ICF Procurement Guidelines should be shared and understood by the Project Procurement Officer as well as the national procurement agency in order to facilitate shared understanding of and realistic planning for procurement activities, particularly regarding timelines for procurement. In cases where there is a preferred supplier/consultant to provide goods/render services under the single sourcing method, this should be stipulated in the Project Agreement in order to avoid delays in the procurement process.
For larger and/or more complex projects, a change management specialist is required to sensitize users to the new systems. Resistance to reform can be a major barrier to successful implementation so in addition to training, appointing a change management specialist strengthens the project management team’s ability to foster ownership of the system and/or reforms by all stakeholders.
Communication campaigns geared towards building awareness of the changes being implemented through the project need to be adequately budgeted for and implemented at various levels throughout the project life.
Campaigns that only take place when the product is launched do not provide adequate time for users to be sensitized and if key stakeholder groups are not aware of the reforms which have been delivered, and therefore do not engage with the new systems, the value of the reform will be limited. Consultant contracts should be deliverable-based in order to boost accountability by ensuring that payments are made against verifiable outputs.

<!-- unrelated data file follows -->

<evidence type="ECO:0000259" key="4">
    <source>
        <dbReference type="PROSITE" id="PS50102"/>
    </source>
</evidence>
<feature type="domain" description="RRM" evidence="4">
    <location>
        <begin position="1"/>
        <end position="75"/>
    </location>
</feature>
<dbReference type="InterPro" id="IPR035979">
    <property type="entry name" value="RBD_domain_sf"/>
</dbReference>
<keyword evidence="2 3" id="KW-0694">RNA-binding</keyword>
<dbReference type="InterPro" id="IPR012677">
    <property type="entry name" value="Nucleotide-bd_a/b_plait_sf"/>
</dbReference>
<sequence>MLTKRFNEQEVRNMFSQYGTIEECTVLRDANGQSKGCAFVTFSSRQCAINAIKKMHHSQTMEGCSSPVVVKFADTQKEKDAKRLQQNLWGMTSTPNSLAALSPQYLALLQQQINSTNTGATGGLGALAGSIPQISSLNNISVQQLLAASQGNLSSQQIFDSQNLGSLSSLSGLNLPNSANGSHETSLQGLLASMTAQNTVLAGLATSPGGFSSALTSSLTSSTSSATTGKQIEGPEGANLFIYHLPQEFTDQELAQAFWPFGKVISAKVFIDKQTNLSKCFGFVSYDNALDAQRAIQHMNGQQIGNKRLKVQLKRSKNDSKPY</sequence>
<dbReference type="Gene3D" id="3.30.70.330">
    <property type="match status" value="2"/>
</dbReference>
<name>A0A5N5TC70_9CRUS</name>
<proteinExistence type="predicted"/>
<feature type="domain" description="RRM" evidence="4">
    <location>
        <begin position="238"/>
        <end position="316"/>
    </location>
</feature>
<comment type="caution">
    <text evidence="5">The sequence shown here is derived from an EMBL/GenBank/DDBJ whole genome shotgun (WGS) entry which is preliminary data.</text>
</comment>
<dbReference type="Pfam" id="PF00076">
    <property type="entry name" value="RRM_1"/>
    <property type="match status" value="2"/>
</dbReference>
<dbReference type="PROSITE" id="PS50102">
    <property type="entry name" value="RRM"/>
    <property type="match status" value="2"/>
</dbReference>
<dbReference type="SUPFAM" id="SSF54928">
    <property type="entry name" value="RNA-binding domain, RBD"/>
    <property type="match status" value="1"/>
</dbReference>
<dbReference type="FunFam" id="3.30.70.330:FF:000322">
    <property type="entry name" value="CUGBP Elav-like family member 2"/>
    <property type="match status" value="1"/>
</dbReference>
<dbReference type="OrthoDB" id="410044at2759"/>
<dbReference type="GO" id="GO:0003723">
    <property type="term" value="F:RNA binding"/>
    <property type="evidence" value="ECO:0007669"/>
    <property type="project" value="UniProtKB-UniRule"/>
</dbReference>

A Project Operations Manual allows both the project management team and the funder to establish a clear and shared understanding of the roles and responsibilities of that team and the Steering Committee, the stages of seeking non-objection from ICF in the procurement process and establishing financial management procedures. Decision-making and implementation often moves more quickly when there is ICF presence at the project sites. Regular site visits allow ICF to gain a contextual understanding of the environment in which the project is being implemented and to adapt the approach as required.
Steering Committees (SCs) should have fewer than 8 members in order to facilitate regular, well-attended meetings. SC members should have sufficient levels of authority to make decisions on behalf of the institution they represent. The SC should also meet quarterly to ensure the project management team is committed and that project implementation is on schedule and benefits from their support.
When designing investment climate reforms that save time, reduce bureaucracy and simplify procedures, administrations and institutions need to be virtually connected. This requires governments to have the right infrastructure for communication (i.e. high speed broadband connectivity) to accelerate the flow of information between those institutions, particularly where large volumes of data are involved.
Effective implementation of investment climate reforms requires high calibre leadership skills, a detailed technical understanding of the specific reforms and exposure to countries applying best practice standards.